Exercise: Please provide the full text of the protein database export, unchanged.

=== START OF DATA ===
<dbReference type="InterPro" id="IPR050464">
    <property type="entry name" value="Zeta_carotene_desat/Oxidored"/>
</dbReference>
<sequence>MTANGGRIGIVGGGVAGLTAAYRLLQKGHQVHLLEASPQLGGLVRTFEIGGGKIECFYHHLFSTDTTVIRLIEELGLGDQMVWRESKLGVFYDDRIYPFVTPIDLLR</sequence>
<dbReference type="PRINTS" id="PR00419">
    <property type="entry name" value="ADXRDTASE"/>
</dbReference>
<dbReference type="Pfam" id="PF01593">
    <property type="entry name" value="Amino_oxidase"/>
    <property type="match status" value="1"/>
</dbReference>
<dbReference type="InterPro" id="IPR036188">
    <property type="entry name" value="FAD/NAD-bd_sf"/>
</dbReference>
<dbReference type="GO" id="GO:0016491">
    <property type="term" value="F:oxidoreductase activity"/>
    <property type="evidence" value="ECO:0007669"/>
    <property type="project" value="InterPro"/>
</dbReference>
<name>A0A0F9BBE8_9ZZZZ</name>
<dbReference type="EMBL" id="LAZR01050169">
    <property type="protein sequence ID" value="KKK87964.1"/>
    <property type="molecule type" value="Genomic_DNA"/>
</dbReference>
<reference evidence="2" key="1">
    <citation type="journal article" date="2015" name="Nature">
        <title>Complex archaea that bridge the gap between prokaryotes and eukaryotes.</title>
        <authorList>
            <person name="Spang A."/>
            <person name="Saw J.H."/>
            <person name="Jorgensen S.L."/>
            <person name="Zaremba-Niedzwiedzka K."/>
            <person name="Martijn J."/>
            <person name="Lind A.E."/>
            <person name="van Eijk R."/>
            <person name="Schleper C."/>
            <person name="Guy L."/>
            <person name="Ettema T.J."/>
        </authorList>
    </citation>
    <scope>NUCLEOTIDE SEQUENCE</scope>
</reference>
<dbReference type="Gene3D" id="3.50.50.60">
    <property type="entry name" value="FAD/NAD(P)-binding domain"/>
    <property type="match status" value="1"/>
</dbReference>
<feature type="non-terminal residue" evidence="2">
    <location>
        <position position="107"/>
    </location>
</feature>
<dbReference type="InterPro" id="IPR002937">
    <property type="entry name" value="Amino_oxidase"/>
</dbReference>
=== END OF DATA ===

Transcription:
<dbReference type="InterPro" id="IPR050464">
    <property type="entry name" value="Zeta_carotene_desat/Oxidored"/>
</dbReference>
<sequence>MTANGGRIGIVGGGVAGLTAAYRLLQKGHQVHLLEASPQLGGLVRTFEIGGGKIECFYHHLFSTDTTVIRLIEELGLGDQMVWRESKLGVFYDDRIYPFVTPIDLLR</sequence>
<dbReference type="PRINTS" id="PR00419">
    <property type="entry name" value="ADXRDTASE"/>
</dbReference>
<dbReference type="Pfam" id="PF01593">
    <property type="entry name" value="Amino_oxidase"/>
    <property type="match status" value="1"/>
</dbReference>
<dbReference type="InterPro" id="IPR036188">
    <property type="entry name" value="FAD/NAD-bd_sf"/>
</dbReference>
<dbReference type="GO" id="GO:0016491">
    <property type="term" value="F:oxidoreductase activity"/>
    <property type="evidence" value="ECO:0007669"/>
    <property type="project" value="InterPro"/>
</dbReference>
<name>A0A0F9BBE8_9ZZZZ</name>
<dbReference type="EMBL" id="LAZR01050169">
    <property type="protein sequence ID" value="KKK87964.1"/>
    <property type="molecule type" value="Genomic_DNA"/>
</dbReference>
<reference evidence="2" key="1">
    <citation type="journal article" date="2015" name="Nature">
        <title>Complex archaea that bridge the gap between prokaryotes and eukaryotes.</title>
        <authorList>
            <person name="Spang A."/>
            <person name="Saw J.H."/>
            <person name="Jorgensen S.L."/>
            <person name="Zaremba-Niedzwiedzka K."/>
            <person name="Martijn J."/>
            <person name="Lind A.E."/>
            <person name="van Eijk R."/>
            <person name="Schleper C."/>
            <person name="Guy L."/>
            <person name="Ettema T.J."/>
        </authorList>
    </citation>
    <scope>NUCLEOTIDE SEQUENCE</scope>
</reference>
<dbReference type="Gene3D" id="3.50.50.60">
    <property type="entry name" value="FAD/NAD(P)-binding domain"/>
    <property type="match status" value="1"/>
</dbReference>
<feature type="non-terminal residue" evidence="2">
    <location>
        <position position="107"/>
    </location>
</feature>
<dbReference type="InterPro" id="IPR002937">
    <property type="entry name" value="Amino_oxidase"/>
</dbReference>